# Can we show that for any $s > t ≥ 0$, we have $\mathbb{E}[\omega_s|\omega_t] =e^{\kappa(s−t)}\omega_t$ and why?

Suppose that the initial state $$\omega_0$$ is normally distributed with mean $$\mu_0$$ and variance $$\sigma_0^2$$. The state then evolves according to the stochastic differential equation

$$\tag{*}d\omega_t=\kappa\omega_tdt+\sigma dZ_t$$

where the driving process $$\{Z_t\}_{t≥0}$$ is a standard Brownian motion, independent of the initial state $$\omega_0$$. The variance rate $$\sigma^2$$ is strictly positive. The percentage drift $$\kappa$$ has unrestricted sign. If $$\kappa < 0$$, then the state follows a mean-reverting Ornstein–Uhlenbeck process. If $$\kappa = 0$$, then $$\omega_t − \omega_0 = \sigma Z_t$$, so the state follows a Brownian motion with zero drift. If $$\kappa > 0$$, then the state process is explosive. The solution of $$(*)$$ is given by $$\omega_t=\omega_0 e^{-\kappa t} +\sigma\int_{0}^te^{\kappa(s-t)}dZ_s$$

The effect of $$\kappa$$ can be seen in the formula for the conditional expectation $$\mathbb{E}[\omega_s|\omega_t]$$.

Can we show that for any $$s > t ≥ 0$$, we have $$\mathbb{E}[\omega_s|\omega_t] =e^{\kappa(s−t)}\omega_t$$ and why?

• Hint $\mathbb E[\omega _s\mid \omega _t]=\mathbb E[\omega _s-\omega _t\mid \omega _t]+\omega _t=\mathbb E[\omega _s-\omega _t]+\omega _t$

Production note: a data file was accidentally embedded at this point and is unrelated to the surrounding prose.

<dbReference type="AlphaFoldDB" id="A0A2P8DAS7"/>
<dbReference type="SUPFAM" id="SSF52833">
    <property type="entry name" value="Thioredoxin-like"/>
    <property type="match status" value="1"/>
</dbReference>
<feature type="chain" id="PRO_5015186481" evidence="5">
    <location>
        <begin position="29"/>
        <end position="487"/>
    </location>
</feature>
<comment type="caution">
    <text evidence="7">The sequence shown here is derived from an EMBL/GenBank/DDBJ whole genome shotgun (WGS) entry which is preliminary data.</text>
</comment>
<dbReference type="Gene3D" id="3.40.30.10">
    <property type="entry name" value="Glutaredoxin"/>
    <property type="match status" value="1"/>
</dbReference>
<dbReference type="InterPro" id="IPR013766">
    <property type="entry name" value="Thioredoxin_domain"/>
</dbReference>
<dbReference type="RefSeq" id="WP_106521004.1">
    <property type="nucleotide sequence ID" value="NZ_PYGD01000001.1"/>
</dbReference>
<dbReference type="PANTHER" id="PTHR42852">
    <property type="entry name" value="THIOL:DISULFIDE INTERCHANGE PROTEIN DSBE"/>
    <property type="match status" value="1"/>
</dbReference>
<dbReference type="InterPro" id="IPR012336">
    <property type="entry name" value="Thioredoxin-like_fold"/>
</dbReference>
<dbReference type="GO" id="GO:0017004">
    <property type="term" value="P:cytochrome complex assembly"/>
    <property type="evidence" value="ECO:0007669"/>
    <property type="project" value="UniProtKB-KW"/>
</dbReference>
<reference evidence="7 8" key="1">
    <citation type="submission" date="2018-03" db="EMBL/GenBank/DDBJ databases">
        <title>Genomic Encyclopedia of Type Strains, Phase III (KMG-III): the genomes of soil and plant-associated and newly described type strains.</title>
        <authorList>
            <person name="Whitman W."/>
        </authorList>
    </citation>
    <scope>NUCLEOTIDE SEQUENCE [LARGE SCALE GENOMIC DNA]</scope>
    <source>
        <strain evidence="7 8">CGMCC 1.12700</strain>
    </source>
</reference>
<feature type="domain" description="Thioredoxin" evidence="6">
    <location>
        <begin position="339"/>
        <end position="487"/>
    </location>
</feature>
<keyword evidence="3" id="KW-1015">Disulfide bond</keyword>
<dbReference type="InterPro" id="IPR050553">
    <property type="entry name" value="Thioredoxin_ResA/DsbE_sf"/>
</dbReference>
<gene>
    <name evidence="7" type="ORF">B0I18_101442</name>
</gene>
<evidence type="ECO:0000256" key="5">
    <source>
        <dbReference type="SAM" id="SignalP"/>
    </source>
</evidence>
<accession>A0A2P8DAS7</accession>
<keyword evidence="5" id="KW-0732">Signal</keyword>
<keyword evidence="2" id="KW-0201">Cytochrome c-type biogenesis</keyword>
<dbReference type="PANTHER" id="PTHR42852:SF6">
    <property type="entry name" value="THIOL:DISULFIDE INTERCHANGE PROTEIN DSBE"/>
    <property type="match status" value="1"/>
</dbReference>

– Surb
Sep 21, 2022 at 10:32
• @Surb could please show a small proof? Sep 21, 2022 at 11:44

Take the expected value of both sides of your equation, since the expected value of the Brownian motion is zero, you have $$\frac{d\langle \omega_t\rangle}{dt} = \kappa \langle\omega_t\rangle.$$ which you can integrate from $$t$$ to $$s$$ given the initial condition at $$\omega_t$$ to obtain your result.
• what does the $<>$ bracket means? You mean this $$\frac{d<\omega_t>}{d_t}=\kappa<\omega_t>\Rightarrow \int_t^s\frac{d<\omega_t>}{<\omega_t>}=\int_t^s\kappa dt$$ this gives us $(ln\omega_u)_s^t=k(s-t)$ which gives us $$\frac{\omega_s}{\omega_t}=e^{k(s-t)}$$ Sep 21, 2022 at 11:48
• @OliverQueen Yes, exactly! $\langle \rangle$ is my notation for expected value. Sep 21, 2022 at 11:57
• Oh. I had no idea that the expected value could be written as $<\omega_t>$ instead of $\mathbb{E}[\omega_t]$...thanks Sep 21, 2022 at 12:03